What Is the Social Security Tax?

Definition and Examples of the Social Security Tax

Women sitting at a kitchen table with elderly man, pointing at paperwork
•••

RichLegg / Getty Images

The Social Security tax was created in 1935 as part of the Old Age, Survivors, and Disability Insurance (OASDI) Act, which was set up by Congress as part of the original Social Security Act. It provides benefits to the elderly, survivors of those who are eligible to receive benefits, and to disabled individuals, provided that they pay in during their working lives.

The OASDI program grants Social Security credits to workers and self-employed small businessowners for their wages, salaries, and other earnings over their work lifetime, up to a maximum amount of earnings each year.

What Is the Social Security Tax?

The OASDI program is funded by contributions from employees and employers through Federal Insurance Contributions Act (FICA) taxes. FICA taxes are comprised of both Medicare and Social Security. These taxes are based on a percentage of the employee's gross pay, and both employee and employer ​contribute to this percentage in equal amounts.

The Social Security tax rate is 6.2% of earnings for employees and 6.2% for employers' contributions, for a total of 12.4% as of 2020.

Small businessowners and independent contractors must also pay FICA taxes in the way of the self-employment tax, which is based on the net incomes of their businesses. Self-employed individuals must pay the full 12.4% toward Social Security, plus Medicare for a total self-employment tax of 15.3%.

How Does the Social Security Tax Work?

The Social Security tax that workers, employers, and the self-employed pay goes into a trust fund. It works out to 85 cents for each dollar in tax paid in as of 2020. The money pooled into this fund by all taxpayers is then used to pay Social Security retirement benefits in the current year to individuals who have qualified.

The other 15 cents go into a fund for the benefit of the disabled.

Your Social Security tax dollars effectively pay for benefits for those who are presently collecting. Your own benefits will be funded by the tax paid by subsequent generations when you retire.

Requirements for the Social Security Tax

Employers have several responsibilities relating to FICA taxes: 

  • Employers must withhold FICA taxes from the paychecks of all employees until the employee has reached the Social Security maximum or wage base for the year, which is $137,700 as of 2020. Earnings over this amount aren't subject to the Social Security tax for the remainder of the year. The wage base increases annually to keep pace with inflation.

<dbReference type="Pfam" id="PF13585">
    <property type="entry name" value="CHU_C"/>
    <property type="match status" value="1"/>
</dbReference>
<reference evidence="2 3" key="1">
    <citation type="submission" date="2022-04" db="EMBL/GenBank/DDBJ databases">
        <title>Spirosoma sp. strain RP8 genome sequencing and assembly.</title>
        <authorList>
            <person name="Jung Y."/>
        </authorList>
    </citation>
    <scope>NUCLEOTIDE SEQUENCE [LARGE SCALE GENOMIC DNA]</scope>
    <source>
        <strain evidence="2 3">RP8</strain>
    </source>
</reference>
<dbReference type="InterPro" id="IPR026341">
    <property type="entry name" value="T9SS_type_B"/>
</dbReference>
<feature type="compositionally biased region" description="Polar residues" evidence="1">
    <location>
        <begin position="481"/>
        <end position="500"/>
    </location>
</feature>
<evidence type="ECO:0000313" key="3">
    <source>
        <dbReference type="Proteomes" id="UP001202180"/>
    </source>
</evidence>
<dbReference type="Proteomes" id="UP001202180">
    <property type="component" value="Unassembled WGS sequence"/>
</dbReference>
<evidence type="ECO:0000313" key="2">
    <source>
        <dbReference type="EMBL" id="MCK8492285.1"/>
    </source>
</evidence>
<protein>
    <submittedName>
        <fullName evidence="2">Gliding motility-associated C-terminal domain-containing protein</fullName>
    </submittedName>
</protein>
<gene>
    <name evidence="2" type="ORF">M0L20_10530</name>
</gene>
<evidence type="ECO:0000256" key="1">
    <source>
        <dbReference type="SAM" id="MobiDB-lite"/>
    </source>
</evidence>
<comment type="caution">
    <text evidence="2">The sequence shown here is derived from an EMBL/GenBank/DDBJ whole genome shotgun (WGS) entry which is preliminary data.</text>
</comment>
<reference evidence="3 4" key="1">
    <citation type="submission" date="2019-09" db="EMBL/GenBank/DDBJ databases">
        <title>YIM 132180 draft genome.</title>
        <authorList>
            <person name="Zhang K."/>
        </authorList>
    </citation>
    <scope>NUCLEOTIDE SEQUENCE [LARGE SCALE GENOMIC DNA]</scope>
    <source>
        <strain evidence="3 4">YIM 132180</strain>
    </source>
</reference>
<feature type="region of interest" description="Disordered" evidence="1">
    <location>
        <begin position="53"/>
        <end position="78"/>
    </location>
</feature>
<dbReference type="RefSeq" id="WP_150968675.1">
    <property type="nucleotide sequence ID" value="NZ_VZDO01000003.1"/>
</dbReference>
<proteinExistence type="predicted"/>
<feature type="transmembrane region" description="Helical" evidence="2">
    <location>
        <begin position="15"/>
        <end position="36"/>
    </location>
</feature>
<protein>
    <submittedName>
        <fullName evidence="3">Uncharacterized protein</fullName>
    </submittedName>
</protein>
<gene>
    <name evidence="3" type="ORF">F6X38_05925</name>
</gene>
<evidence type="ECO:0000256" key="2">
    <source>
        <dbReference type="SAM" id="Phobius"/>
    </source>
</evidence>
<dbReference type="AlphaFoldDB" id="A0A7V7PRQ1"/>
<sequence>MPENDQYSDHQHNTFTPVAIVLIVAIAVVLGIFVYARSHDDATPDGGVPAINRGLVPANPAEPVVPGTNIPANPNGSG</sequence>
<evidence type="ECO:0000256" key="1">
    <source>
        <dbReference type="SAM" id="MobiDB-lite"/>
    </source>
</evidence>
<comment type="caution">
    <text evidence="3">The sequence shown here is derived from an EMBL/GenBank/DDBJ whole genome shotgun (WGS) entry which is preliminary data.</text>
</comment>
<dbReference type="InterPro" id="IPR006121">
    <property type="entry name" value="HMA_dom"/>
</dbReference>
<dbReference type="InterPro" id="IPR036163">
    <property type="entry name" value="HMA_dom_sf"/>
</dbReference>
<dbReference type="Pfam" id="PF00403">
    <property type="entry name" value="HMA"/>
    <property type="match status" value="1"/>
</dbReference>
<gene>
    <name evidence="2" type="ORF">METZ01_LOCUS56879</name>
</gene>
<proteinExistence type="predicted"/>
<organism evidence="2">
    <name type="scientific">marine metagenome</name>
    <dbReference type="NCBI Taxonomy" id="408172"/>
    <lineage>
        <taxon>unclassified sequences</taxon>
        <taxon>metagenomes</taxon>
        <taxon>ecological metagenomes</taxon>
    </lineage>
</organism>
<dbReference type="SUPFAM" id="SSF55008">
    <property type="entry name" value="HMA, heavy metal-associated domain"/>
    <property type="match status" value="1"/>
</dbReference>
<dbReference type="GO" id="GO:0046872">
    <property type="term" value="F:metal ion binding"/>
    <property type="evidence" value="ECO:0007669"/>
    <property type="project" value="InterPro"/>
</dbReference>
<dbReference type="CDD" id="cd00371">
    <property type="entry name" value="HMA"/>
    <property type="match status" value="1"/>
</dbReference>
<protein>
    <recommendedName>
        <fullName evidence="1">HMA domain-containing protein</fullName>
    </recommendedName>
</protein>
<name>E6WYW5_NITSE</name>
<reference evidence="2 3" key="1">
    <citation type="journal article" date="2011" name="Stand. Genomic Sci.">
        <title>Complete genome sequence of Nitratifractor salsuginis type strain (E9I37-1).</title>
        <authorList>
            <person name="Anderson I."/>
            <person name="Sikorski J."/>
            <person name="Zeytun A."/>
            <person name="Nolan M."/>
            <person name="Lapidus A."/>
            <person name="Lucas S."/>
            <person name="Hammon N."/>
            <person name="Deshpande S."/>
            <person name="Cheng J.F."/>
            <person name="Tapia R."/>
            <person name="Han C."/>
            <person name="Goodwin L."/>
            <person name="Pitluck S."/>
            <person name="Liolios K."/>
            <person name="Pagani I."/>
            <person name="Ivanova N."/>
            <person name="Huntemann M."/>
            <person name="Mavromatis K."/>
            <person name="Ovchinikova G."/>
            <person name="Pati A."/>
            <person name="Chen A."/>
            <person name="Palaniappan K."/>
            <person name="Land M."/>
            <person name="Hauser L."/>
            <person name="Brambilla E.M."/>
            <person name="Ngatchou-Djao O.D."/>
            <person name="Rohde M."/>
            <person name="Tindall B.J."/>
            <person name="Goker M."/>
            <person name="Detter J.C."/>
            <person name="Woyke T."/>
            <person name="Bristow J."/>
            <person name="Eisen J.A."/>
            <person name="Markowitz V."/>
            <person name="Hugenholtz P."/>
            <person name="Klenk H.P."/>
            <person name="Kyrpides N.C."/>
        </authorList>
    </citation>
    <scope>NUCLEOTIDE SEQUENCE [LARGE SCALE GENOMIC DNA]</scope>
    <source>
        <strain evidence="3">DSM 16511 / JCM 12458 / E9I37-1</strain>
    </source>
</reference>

• Employers also must set aside as "payroll taxes payable" an equal amount for each employee for each pay period, as the employer portion of FICA taxes.
  • Employers must report the amounts withheld from employee paychecks each quarter on IRS Form 941.
  • Employers must make periodic payments to the IRS for the employee and employer contributions to FICA taxes. 
  • They must report to employees each year on their total income and Social Security income for the previous tax year on Form W-2.

Requirements for the Self-Employed

You must calculate the amount of self-employment tax you owe each year when you complete your small business tax return using IRS Schedule C if you're self-employed. This self-employment tax calculation is made on Schedule SE. The OASDI and Medicare taxes are added together to make up self-employment tax. 

You must pay these taxes in addition to your federal income tax for the year. Both are based on the net income from your business after you've deducted your business expenses on Schedule C.

The self-employment tax isn't deducted from the amounts you take from your business as an owner, so you must pay quarterly estimated taxes during the year.

Check with your tax professional for more information on self-employment taxes and estimated taxes. 

Corporate owners don't have to pay Social Security and Medicare taxes on dividends received, but they do have to pay these taxes if they work as employees in their businesses. 

Key Takeaways

  • The Social Security tax has been imposed since 1935 when it was first created under the terms of the Old Age, Survivors, and Disability Insurance (OASDI) Act.
  • The Social Security tax is a flat rate of 12.4% of an individual’s earnings, half of which is paid by the employee and half of which is contributed by employers.
  • Businessowners and independent contractors must pay the full 12.4% as the self-employment tax.
  • The tax is deposited into a trust fund to provide benefits for the elderly and disabled individuals.

Article Sources

  1. IRS. "Topic No. 751 Social Security and Medicare Withholding Rates." Accessed Sept. 2, 2020.

  2. IRS. "Self-Employment Tax (Social Security and Medicare Taxes)." Accessed Sept. 2, 2020.

  3. Social Security Administration. "Understanding the Benefits." Page 3. Accessed Sept. 2, 2020.

  4. Social Security Administration. "Contribution and Benefit Base." Accessed Sept. 2, 2020.